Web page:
Another possible plan then, and it would free me of the troublesome brood and a half situation on these two hives. I have never actually found much brood in the brood super.
A subtle hint that you do not need to run the colony on brood and a half - it's a ridiculous setup anyway and whoever invented it should be burnt at the stake
 
-2 now so may have a look in two weeks , more like end of April/May before seriously deciding on a more drastic course.
There is no set rule or time that bees need to be first opened and inspected , one has to be guided by temperature and colony activity.
Work with the bees and not against them.

The time to start messing with the bees is when there is strong foraging activity as the dya time temps raise, inspecting not to early or too late in the day during early spring.

The variables of first inspections and fiddling vary greatly, 6 or 7 years ago I remember being able to carry out full inspections on March 1st with day temps at 18c , then march on a year or two and my first inspection was well in to May as the beast from the east hit in April of that year.
 
Argh! Matchsticks!! 😱
yes, I think if I was given that document it would be safely stored in the fireplace after reading the first page, as any other advice from such a cuckoo would need to be taken with a large pinch of salt.
But at least he covered his feeder holes :rolleyes:
 
What you suggest would work. I would personally leave the old brood box on, put a queen excluder between the old brood box at the bottom and the super and make sure the queen is in the old brood box and then when she is laying in the brood box properly do as you suggest or remove the frames slowly. But not for a few months yet
Thankyou for suggesting a way forward on a bit of a conundrum for me. I ended last year with a double BB which I was reluctant to reduce to a single. An unmarked Q to boot. I had wondered about using a QE and when.
Yes, learning from mistakes, which in this case was heeding advice from outside the Forum. It seemed iffy at the time...!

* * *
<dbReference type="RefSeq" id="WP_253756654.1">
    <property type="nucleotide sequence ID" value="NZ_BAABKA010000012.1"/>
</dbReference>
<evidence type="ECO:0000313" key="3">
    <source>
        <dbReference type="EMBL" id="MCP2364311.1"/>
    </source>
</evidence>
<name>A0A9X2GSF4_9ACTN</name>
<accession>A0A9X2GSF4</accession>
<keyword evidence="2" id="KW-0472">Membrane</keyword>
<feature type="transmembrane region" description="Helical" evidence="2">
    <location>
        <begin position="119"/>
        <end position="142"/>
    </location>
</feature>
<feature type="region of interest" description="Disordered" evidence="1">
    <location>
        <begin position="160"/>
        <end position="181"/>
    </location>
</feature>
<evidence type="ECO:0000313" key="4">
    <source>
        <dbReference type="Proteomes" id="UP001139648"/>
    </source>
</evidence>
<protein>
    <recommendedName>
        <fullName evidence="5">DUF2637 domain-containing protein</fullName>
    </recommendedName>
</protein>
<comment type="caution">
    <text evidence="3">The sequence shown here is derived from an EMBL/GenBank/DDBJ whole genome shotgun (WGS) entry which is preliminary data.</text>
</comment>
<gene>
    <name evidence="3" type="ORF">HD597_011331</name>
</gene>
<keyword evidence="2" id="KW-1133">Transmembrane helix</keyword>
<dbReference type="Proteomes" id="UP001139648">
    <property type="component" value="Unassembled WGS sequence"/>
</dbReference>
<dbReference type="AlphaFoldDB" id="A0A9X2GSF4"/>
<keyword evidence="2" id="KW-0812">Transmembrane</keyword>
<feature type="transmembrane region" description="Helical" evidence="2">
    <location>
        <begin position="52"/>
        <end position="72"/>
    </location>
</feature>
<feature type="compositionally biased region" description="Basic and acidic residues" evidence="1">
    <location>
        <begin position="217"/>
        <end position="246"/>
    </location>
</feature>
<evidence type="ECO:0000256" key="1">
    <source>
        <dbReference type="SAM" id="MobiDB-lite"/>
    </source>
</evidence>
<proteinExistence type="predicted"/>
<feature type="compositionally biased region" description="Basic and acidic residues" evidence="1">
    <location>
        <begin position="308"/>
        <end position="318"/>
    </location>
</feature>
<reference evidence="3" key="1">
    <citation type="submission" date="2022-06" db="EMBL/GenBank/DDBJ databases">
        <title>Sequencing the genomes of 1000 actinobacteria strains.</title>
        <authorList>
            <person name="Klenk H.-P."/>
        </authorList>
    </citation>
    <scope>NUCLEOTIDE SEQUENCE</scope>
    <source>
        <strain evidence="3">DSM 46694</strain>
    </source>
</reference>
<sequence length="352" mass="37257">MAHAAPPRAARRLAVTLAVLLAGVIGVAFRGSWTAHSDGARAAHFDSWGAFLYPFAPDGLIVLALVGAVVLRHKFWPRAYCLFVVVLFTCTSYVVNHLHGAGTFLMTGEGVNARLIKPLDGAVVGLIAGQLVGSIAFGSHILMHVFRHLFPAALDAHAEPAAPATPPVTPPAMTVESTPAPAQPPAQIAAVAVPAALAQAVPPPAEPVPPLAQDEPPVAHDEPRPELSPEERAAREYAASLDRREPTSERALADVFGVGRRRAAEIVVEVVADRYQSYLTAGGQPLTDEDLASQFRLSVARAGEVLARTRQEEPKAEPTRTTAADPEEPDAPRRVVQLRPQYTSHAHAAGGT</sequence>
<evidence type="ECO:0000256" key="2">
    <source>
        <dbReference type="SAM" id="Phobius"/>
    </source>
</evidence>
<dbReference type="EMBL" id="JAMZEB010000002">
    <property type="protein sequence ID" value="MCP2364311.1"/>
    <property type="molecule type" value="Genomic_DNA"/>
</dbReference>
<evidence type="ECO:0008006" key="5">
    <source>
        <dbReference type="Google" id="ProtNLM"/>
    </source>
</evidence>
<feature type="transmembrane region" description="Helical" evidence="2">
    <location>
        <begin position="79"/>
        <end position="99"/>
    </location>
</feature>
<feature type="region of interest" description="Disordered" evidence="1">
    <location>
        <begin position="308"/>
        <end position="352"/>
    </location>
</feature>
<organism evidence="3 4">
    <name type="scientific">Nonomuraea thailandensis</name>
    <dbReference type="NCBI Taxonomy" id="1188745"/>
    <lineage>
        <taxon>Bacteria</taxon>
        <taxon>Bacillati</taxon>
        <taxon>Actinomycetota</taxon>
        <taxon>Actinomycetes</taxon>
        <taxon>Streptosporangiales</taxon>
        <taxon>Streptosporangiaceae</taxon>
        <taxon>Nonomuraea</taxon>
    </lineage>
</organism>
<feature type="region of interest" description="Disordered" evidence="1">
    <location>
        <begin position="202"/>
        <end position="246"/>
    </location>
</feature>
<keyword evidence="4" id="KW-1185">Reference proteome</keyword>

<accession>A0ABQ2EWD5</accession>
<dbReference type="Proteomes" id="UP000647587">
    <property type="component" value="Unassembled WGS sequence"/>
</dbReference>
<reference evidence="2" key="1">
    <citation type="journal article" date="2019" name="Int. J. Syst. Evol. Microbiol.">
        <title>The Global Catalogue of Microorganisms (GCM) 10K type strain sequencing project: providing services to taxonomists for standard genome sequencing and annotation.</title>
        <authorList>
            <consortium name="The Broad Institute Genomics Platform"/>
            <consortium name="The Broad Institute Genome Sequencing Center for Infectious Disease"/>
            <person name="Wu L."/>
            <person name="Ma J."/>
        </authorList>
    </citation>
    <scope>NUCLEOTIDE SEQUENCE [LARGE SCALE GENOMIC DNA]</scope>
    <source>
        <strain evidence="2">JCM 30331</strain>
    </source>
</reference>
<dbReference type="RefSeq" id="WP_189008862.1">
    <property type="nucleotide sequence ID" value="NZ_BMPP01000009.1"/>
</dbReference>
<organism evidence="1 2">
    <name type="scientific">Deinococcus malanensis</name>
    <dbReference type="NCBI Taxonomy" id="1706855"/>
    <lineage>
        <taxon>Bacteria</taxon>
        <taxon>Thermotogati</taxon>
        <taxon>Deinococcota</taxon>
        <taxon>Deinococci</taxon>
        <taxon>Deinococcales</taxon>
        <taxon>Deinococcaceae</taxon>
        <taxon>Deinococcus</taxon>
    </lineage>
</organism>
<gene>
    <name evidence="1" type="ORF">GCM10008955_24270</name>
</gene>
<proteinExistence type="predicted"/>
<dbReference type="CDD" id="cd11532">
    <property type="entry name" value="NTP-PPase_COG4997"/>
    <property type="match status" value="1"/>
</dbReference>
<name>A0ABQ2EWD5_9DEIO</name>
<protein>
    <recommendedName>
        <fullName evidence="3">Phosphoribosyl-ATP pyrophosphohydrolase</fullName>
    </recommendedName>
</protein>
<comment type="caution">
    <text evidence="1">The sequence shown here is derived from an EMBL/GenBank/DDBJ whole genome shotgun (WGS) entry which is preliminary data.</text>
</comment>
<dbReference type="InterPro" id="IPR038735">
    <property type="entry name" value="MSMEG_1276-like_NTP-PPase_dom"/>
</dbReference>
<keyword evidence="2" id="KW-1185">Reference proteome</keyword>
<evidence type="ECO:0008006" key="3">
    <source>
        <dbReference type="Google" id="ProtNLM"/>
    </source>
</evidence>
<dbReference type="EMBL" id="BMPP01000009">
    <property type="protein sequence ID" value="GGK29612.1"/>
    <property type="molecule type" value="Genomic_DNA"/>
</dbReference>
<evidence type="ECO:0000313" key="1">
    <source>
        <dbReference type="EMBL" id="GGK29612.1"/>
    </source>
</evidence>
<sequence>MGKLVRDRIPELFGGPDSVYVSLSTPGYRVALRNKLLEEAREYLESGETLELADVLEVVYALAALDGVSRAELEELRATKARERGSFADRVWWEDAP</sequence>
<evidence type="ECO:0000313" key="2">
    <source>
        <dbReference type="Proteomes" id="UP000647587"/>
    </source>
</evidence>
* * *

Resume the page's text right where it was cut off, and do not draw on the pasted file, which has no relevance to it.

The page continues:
Thankyou for suggesting a way forward on a bit of a conundrum for me. I ended last year with a double BB which I was reluctant to reduce to a single. An unmarked Q to boot. I had wondered about using a QE and when.
Yes, learning from mistakes, which in this case was heeding advice from outside the Forum. It seemed iffy at the time...!
It is worth remembering that bees don't know what is a brood box or a super. They just use what is there so you can do a lot of manipulating by swapping/ moving boxes as well us using or not using queen excluders. It is also worth remembering how bees work. They always have brood under food. As they bring more stores in the brood moves down, as the stores disappear the brood moves up. That means that you can encourage where the brood is going to be. For example if you put a new brood box above an old one and the food on top of that the queen will naturally lay in the new brood box to get the brood under the food.
 
Thanks that explains a lot! I have been too afraid of upsetting them by rearranging things, otherwise would have got rid of brood and half a long time ago.
 
yes, I think if I was given that document it would be safely stored in the fireplace after reading the first page, as any other advice from such a cuckoo would need to be taken with a large pinch of salt.
But at least he covered his feeder holes :rolleyes:
I've just read the first three months of Ian Craig's guide to the beekeeping year. Obviously it was written a while ago, and has been informed by many decades of experience of what works, possibly at the expense of considering other ways that might also work.